Flames forward Brandon Prust is certainly willing. In his first season with the Flames after toiling in the Flames farm system, the feisty Prust has shown he won't back down in the big NHL. Even if his opponent is the six-foot-six Steve MacIntyre, or SmackIntyre, in Edmonton. When MacIntyre crushed Dustin Boyd into the end boards Saturday in Edmonton, the 190-pound Prust jumped right in, despite giving up six inches and 65 pounds to the Oiler fighter.
Prust took his share of body shots but handled himself quite well, size difference and all.
"I did as well as I could have," Prust was telling reporters. "He's a big boy. Anyone on the team would have done what I did. You see something like that happen and it is automatic -- you go in a stick up for your teammates."
With four more meetings between the two teams this season, he is bound to come up against MacIntyre again. "I'm not going to chase him around the rink or go looking for him. But if something like that happens I won't be shy to step in."
Prust jokes that he usually gives up size in a fight. In the minors he noted he fought some other big customers, including Chris McAllister ( 6'7", 238 pounds) and Brent Henley (6'7", 250 pounds).
The Washington Capitals dressed three Calgary products against the Flames on Tuesday. All of them defencemen.
Awaiting the Big O
Tyler Sloan, a seven-year journeyman, dressed for his first NHL game while two other Calgary products, Jeff Schultz and Mike Green, also played on the Caps blueline. Green had played in front of the hometown crowd before as an NHLer but it was the first time for Schultz.
However, he was pretty familiar with the Saddledome, having played his junior hockey with the Calgary Hitmen.
Last season it was Sidney Crosby. This year the young star to come through Calgary is Alexander Ovechkin, the league MVP and leading scorer in the NHL last season.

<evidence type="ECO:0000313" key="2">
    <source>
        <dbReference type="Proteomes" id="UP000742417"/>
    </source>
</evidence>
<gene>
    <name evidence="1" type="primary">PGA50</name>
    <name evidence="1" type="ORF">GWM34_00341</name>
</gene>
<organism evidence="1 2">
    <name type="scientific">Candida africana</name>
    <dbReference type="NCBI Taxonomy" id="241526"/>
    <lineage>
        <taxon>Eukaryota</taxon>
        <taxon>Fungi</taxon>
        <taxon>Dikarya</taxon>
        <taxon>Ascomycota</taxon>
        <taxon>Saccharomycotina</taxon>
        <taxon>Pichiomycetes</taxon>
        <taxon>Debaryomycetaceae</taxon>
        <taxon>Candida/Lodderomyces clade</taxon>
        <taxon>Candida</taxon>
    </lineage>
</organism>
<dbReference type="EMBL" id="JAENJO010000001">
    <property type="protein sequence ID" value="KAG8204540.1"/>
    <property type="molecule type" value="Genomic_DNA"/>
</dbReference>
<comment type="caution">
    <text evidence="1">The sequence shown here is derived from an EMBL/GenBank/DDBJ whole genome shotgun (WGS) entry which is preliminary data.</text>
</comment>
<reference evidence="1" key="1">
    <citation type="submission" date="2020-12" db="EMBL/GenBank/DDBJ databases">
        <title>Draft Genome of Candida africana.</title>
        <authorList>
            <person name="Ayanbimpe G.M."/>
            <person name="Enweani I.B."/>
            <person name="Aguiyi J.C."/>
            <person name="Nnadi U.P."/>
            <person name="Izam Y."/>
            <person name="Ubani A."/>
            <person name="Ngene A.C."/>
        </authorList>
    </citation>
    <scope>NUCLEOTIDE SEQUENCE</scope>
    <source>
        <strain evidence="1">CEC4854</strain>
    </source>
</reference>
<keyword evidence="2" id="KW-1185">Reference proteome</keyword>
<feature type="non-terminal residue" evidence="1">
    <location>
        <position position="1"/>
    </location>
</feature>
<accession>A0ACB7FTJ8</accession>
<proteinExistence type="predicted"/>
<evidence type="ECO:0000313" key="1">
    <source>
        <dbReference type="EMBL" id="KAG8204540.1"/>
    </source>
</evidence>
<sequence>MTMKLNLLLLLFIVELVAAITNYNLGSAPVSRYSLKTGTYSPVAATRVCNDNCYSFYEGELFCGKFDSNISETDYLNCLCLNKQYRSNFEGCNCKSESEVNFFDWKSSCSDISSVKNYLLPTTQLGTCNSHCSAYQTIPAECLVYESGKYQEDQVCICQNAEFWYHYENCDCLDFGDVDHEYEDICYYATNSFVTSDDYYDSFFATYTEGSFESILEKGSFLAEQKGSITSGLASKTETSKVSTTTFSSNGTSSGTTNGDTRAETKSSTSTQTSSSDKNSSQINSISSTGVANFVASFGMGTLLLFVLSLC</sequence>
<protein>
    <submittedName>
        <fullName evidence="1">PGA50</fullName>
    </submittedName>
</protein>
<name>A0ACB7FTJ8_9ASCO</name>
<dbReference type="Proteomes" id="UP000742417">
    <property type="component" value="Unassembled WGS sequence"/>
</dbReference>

The Russian forward is a dynamo scorer for the Washington Capitals but he is not afraid to throw his body around. The Flames know his talent and know it will take a team effort to shut down the offensive-minded Ovechkin even though he hasn't started quickly with three points in his first five games.
There's another Alex the Flames will be dealing with -- Alexander Semin has 10 points, including six goals, in five games with the Caps this season.
"Very skilled team," said head coach Mike Keenan. Very prolific when it comes to skill."
The Flames might be 1-3-1 after five games but they are not in panic mode. They are looking at some excellent first periods and ways to keep the leads that they build in the early going.
Calgary has held the lead after the first period in three of their first five games and were tied after the first in another.
"The assessment is we give up leads. That points to defensive zone coverage and defence," said Keenan. "We have worked hard to get the leads, that's the good news."
"I think it is staying focussed and keeping an even keel," said forward David Moss of carrying through the starts.
Added captain Jarome Iginla: "We've had good first periods and we have to continue that."
New line for the Flames
The Flames have made a swtich ont he No. 1 line, moving Mike Cammalleri into the centre spot between Todd Bertuzzi and Jarome Iginla.
The threesome played together in the third period of Saturday's 3-2 loss in Edmonton and were back together on a line at practice on Monday.
Cammalleri played centre at the University of Michigan and, at times, with the Los Angeles Kings, before arriving in Calgary.
The move shifts Daymond Langkow to the second line with Matthew Lombardi and Rene Bourque.
"We'll have a look at it and see how it works out," said head coach Mike Keenan, never one to hesitate when it comes to juggling the lines.